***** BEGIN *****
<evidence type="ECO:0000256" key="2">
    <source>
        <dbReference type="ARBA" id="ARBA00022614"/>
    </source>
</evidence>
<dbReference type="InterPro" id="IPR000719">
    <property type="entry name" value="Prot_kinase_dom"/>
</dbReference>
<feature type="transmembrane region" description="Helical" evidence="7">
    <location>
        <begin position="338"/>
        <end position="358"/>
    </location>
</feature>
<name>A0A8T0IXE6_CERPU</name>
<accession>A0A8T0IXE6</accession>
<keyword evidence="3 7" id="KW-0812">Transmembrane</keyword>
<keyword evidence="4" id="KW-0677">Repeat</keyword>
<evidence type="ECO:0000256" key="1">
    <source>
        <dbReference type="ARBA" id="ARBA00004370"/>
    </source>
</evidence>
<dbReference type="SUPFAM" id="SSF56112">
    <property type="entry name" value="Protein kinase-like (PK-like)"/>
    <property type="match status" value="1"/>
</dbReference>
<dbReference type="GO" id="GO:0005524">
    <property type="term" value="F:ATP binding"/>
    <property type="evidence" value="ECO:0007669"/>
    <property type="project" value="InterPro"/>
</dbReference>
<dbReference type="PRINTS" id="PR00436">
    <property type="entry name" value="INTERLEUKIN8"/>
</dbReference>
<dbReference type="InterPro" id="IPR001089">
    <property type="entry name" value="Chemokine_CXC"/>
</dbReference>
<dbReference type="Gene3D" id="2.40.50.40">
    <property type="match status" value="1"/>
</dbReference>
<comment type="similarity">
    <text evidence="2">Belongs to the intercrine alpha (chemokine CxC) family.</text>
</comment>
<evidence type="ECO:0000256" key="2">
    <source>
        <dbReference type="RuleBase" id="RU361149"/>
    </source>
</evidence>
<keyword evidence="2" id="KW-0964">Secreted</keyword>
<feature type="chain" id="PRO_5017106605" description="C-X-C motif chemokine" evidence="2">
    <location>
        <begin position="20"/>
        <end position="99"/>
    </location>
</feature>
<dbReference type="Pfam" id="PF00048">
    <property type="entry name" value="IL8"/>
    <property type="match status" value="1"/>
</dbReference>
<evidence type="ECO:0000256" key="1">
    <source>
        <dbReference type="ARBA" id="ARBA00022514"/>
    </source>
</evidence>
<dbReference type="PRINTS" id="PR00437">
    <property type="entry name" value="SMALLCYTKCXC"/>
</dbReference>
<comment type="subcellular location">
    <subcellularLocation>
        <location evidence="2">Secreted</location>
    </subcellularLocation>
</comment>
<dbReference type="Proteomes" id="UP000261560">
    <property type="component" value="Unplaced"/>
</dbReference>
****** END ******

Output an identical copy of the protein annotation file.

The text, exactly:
<evidence type="ECO:0000256" key="2">
    <source>
        <dbReference type="ARBA" id="ARBA00022614"/>
    </source>
</evidence>
<dbReference type="InterPro" id="IPR000719">
    <property type="entry name" value="Prot_kinase_dom"/>
</dbReference>
<feature type="transmembrane region" description="Helical" evidence="7">
    <location>
        <begin position="338"/>
        <end position="358"/>
    </location>
</feature>
<name>A0A8T0IXE6_CERPU</name>
<accession>A0A8T0IXE6</accession>
<keyword evidence="3 7" id="KW-0812">Transmembrane</keyword>
<keyword evidence="4" id="KW-0677">Repeat</keyword>
<evidence type="ECO:0000256" key="1">
    <source>
        <dbReference type="ARBA" id="ARBA00004370"/>
    </source>
</evidence>
<dbReference type="SUPFAM" id="SSF56112">
    <property type="entry name" value="Protein kinase-like (PK-like)"/>
    <property type="match status" value="1"/>
</dbReference>
<dbReference type="GO" id="GO:0005524">
    <property type="term" value="F:ATP binding"/>
    <property type="evidence" value="ECO:0007669"/>
    <property type="project" value="InterPro"/>
</dbReference>
<dbReference type="PRINTS" id="PR00436">
    <property type="entry name" value="INTERLEUKIN8"/>
</dbReference>
<dbReference type="InterPro" id="IPR001089">
    <property type="entry name" value="Chemokine_CXC"/>
</dbReference>
<dbReference type="Gene3D" id="2.40.50.40">
    <property type="match status" value="1"/>
</dbReference>
<comment type="similarity">
    <text evidence="2">Belongs to the intercrine alpha (chemokine CxC) family.</text>
</comment>
<evidence type="ECO:0000256" key="2">
    <source>
        <dbReference type="RuleBase" id="RU361149"/>
    </source>
</evidence>
<keyword evidence="2" id="KW-0964">Secreted</keyword>
<feature type="chain" id="PRO_5017106605" description="C-X-C motif chemokine" evidence="2">
    <location>
        <begin position="20"/>
        <end position="99"/>
    </location>
</feature>
<dbReference type="Pfam" id="PF00048">
    <property type="entry name" value="IL8"/>
    <property type="match status" value="1"/>
</dbReference>
<evidence type="ECO:0000256" key="1">
    <source>
        <dbReference type="ARBA" id="ARBA00022514"/>
    </source>
</evidence>
<dbReference type="PRINTS" id="PR00437">
    <property type="entry name" value="SMALLCYTKCXC"/>
</dbReference>
<comment type="subcellular location">
    <subcellularLocation>
        <location evidence="2">Secreted</location>
    </subcellularLocation>
</comment>
<dbReference type="Proteomes" id="UP000261560">
    <property type="component" value="Unplaced"/>
</dbReference>